New Book Expresses Still-Fresh Feelings About A Tumultuous Year
New Book Expresses Still-Fresh Feelings About A Tumultuous Year
NPR's Ari Shapiro talks with poet Tracy K. Smith about a new book she co-edited, There's a Revolution Outside, My Love: Letters from a Crisis, reflecting on 2020.
ARI SHAPIRO, HOST:
The new book "There's A Revolution Outside, My Love" is a sort of time capsule. It's an anthology, 40 chapters by 40 writers, described as letters from a crisis. There are essays, poems and also letters. And they feature some familiar sounds and images from the last year, like protests and ambulance sirens but also pieces called "On The Complex Flavors Of Black Joy" and "Where Is Black Life Lived?" The poet Tracy K. Smith is one of the editors of this collection.
Welcome back to ALL THINGS CONSIDERED.
TRACY K SMITH: Thank you.
SHAPIRO: Can you tell us about one piece in this collection that when you read it, you understand the moment we're living through in a different way?
SMITH: One that's on my mind, which is - you mentioned it - "The Flavors Of Black Joy" by Michael Kleber-Diggs, which thinks about the weight that - he describes almost like the weight of a stone of living as a Black person in a country that is characterized by anti-Black violence and history. And he also talks about how belonging in Blackness with these conditions is also a source of community. It's a source of allegiance. And he finds in his body and in his imagination and his sense of lineage a form of spacious, beautiful, joyful expression, almost in defiance of all of the pressures of the white gaze that try and confine and constrain Black experience and expression.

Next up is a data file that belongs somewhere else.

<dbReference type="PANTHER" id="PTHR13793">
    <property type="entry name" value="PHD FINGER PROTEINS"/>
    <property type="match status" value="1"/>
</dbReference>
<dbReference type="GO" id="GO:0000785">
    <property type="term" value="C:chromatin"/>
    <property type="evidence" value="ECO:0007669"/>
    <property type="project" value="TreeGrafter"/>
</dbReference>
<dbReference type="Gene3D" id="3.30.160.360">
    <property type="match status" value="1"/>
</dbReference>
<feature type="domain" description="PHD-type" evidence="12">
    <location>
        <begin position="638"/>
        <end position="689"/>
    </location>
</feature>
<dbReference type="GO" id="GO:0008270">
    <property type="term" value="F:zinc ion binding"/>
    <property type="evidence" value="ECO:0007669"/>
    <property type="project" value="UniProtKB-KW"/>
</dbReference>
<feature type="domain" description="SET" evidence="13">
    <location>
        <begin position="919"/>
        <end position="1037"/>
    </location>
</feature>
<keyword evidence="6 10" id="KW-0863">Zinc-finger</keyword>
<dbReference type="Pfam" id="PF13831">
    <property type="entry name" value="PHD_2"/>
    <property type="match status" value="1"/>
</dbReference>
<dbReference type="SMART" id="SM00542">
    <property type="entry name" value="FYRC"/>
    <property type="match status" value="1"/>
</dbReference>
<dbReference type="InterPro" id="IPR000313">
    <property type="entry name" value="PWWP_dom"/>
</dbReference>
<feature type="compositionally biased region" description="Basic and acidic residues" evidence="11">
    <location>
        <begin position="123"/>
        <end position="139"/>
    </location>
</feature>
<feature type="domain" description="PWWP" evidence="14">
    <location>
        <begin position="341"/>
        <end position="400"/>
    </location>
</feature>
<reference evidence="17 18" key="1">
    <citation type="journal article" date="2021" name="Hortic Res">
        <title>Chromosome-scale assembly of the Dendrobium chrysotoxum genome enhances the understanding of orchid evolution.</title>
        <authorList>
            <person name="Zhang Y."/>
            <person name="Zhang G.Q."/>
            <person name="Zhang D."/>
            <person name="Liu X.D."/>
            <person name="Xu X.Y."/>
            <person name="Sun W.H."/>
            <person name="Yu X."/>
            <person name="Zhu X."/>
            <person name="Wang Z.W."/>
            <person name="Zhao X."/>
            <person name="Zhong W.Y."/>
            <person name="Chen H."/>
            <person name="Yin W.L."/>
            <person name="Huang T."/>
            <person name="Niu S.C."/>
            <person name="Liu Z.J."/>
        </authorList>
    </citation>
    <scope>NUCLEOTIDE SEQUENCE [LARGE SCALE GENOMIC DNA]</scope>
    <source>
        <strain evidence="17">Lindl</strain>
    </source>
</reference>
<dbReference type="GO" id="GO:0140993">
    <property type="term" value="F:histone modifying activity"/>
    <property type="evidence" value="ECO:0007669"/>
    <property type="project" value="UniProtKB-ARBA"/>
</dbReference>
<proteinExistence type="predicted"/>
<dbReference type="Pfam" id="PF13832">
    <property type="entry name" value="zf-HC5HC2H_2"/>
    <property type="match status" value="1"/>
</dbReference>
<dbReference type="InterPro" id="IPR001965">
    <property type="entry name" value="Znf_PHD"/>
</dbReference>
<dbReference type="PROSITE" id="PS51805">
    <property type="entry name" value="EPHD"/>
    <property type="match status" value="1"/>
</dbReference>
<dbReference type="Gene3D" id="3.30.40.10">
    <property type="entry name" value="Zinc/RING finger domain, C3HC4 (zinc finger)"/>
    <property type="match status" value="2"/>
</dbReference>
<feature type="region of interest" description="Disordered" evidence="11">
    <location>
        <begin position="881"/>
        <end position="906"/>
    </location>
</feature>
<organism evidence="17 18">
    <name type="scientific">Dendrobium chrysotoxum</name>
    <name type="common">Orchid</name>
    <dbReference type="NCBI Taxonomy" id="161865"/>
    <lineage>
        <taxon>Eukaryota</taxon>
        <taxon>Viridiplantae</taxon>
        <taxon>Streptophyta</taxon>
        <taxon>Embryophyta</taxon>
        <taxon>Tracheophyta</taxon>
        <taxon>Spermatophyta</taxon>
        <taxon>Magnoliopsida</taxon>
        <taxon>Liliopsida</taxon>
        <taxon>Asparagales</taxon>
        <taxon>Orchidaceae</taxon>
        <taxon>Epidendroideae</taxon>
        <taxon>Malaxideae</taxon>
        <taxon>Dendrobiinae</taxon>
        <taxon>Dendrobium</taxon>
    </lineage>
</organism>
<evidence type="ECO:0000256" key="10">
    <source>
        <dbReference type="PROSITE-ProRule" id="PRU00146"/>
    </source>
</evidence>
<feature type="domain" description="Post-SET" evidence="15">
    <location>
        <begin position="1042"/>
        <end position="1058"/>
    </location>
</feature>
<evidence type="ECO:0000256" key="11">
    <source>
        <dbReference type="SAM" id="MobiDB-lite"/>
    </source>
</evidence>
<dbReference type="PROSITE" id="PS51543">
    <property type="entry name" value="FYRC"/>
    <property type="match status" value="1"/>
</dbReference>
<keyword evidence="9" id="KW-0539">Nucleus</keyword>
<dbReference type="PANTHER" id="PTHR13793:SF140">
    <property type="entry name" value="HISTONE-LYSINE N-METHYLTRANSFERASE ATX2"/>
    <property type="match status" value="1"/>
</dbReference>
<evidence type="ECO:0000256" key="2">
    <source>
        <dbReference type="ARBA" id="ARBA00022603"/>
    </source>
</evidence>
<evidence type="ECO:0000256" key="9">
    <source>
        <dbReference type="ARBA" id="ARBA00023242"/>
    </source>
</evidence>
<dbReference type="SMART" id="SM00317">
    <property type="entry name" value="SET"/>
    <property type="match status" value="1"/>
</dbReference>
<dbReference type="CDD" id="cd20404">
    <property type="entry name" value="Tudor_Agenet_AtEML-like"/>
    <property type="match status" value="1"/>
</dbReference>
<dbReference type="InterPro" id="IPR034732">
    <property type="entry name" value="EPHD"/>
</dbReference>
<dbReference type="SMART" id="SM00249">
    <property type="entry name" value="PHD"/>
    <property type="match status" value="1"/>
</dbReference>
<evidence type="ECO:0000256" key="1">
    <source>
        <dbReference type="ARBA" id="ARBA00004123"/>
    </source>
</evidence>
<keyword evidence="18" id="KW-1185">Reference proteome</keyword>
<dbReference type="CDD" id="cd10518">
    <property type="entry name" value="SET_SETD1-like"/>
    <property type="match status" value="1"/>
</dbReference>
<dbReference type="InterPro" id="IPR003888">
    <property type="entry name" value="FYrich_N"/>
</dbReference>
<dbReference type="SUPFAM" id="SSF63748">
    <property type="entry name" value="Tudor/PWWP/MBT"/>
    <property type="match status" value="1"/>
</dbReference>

SHAPIRO: He explores this metaphor of carrying the stones so beautifully. He writes, it's manageable but wearying. It gets heavier the longer you hold it. You know you can't put it down, so you try to get used to it. From time to time when people notice the stone, when they remember your burden, when it occurs to them that hauling a stone all the time might weigh a person down, when they recognize how unfair it is, you can almost feel seen or validated.
SMITH: Yeah. I also feel - every time I read that and talk about it, I feel like it's really important to say. I don't think he's saying the stone is Blackness. Blackness is not the burden. The burden is what the white gaze does - with the anxiety, apprehension, fear or even guilt that the reality of Blackness raises in the white imagination. And so that dynamic is something that he unpacks very beautifully.
SMITH: And maybe that's what each of these pieces does, right? It opens up a space for us to name our challenges, our apprehensions, our fears, our anger in some ways but also to begin to articulate something that is about possibility. In many cases, it's about the possibility that opens up when you become courageous enough to claim a brutal history that we belong to.
SMITH: Layli Long Soldier has an essay that reminds us of how that history has affected Native nations within America. And she even comes to a moment where she says, if you were like me and you tend to skim over historical texts, please stop. Resist that urge, and go back and listen to these voices. And so there's a really beautiful way that we are guided to reconfigure our relationship to place, history and what it means to listen.